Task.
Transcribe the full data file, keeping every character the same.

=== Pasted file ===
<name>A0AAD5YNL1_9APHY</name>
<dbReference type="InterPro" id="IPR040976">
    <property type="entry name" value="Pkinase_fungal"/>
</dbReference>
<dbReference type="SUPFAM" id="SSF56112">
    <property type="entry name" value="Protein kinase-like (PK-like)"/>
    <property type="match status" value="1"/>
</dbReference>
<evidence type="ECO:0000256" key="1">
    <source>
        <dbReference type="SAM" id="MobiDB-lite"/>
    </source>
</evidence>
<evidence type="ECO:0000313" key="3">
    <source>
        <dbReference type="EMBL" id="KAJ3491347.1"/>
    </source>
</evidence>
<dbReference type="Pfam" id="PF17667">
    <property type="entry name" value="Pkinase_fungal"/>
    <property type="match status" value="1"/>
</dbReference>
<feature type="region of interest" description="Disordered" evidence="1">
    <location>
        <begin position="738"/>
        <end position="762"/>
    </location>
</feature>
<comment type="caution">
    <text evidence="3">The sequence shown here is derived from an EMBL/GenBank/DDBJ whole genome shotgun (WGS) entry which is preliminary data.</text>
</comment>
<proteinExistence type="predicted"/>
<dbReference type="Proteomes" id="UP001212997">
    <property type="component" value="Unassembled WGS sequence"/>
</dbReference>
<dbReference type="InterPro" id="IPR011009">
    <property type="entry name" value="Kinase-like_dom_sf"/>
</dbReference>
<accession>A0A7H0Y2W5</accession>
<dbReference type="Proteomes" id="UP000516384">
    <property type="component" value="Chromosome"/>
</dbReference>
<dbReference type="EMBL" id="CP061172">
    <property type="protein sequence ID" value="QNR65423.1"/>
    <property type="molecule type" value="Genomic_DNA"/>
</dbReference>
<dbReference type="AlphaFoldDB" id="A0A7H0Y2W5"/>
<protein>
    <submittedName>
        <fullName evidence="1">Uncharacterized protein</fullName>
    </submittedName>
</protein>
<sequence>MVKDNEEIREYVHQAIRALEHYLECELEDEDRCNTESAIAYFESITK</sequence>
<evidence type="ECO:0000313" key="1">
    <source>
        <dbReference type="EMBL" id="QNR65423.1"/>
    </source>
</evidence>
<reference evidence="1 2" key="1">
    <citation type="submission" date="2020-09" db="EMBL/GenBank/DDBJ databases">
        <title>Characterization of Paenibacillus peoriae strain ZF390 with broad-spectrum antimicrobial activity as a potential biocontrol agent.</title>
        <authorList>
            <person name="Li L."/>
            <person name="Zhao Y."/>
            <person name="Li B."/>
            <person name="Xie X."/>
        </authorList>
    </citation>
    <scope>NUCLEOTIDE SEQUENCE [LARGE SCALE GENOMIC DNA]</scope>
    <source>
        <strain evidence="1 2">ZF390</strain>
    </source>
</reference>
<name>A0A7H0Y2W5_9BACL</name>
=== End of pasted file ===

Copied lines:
<name>A0AAD5YNL1_9APHY</name>
<dbReference type="InterPro" id="IPR040976">
    <property type="entry name" value="Pkinase_fungal"/>
</dbReference>
<dbReference type="SUPFAM" id="SSF56112">
    <property type="entry name" value="Protein kinase-like (PK-like)"/>
    <property type="match status" value="1"/>
</dbReference>
<evidence type="ECO:0000256" key="1">
    <source>
        <dbReference type="SAM" id="MobiDB-lite"/>
    </source>
</evidence>
<evidence type="ECO:0000313" key="3">
    <source>
        <dbReference type="EMBL" id="KAJ3491347.1"/>
    </source>
</evidence>
<dbReference type="Pfam" id="PF17667">
    <property type="entry name" value="Pkinase_fungal"/>
    <property type="match status" value="1"/>
</dbReference>
<feature type="region of interest" description="Disordered" evidence="1">
    <location>
        <begin position="738"/>
        <end position="762"/>
    </location>
</feature>
<comment type="caution">
    <text evidence="3">The sequence shown here is derived from an EMBL/GenBank/DDBJ whole genome shotgun (WGS) entry which is preliminary data.</text>
</comment>
<proteinExistence type="predicted"/>
<dbReference type="Proteomes" id="UP001212997">
    <property type="component" value="Unassembled WGS sequence"/>
</dbReference>
<dbReference type="InterPro" id="IPR011009">
    <property type="entry name" value="Kinase-like_dom_sf"/>
</dbReference>
<accession>A0A7H0Y2W5</accession>
<dbReference type="Proteomes" id="UP000516384">
    <property type="component" value="Chromosome"/>
</dbReference>
<dbReference type="EMBL" id="CP061172">
    <property type="protein sequence ID" value="QNR65423.1"/>
    <property type="molecule type" value="Genomic_DNA"/>
</dbReference>
<dbReference type="AlphaFoldDB" id="A0A7H0Y2W5"/>
<protein>
    <submittedName>
        <fullName evidence="1">Uncharacterized protein</fullName>
    </submittedName>
</protein>
<sequence>MVKDNEEIREYVHQAIRALEHYLECELEDEDRCNTESAIAYFESITK</sequence>
<evidence type="ECO:0000313" key="1">
    <source>
        <dbReference type="EMBL" id="QNR65423.1"/>
    </source>
</evidence>
<reference evidence="1 2" key="1">
    <citation type="submission" date="2020-09" db="EMBL/GenBank/DDBJ databases">
        <title>Characterization of Paenibacillus peoriae strain ZF390 with broad-spectrum antimicrobial activity as a potential biocontrol agent.</title>
        <authorList>
            <person name="Li L."/>
            <person name="Zhao Y."/>
            <person name="Li B."/>
            <person name="Xie X."/>
        </authorList>
    </citation>
    <scope>NUCLEOTIDE SEQUENCE [LARGE SCALE GENOMIC DNA]</scope>
    <source>
        <strain evidence="1 2">ZF390</strain>
    </source>
</reference>
<name>A0A7H0Y2W5_9BACL</name>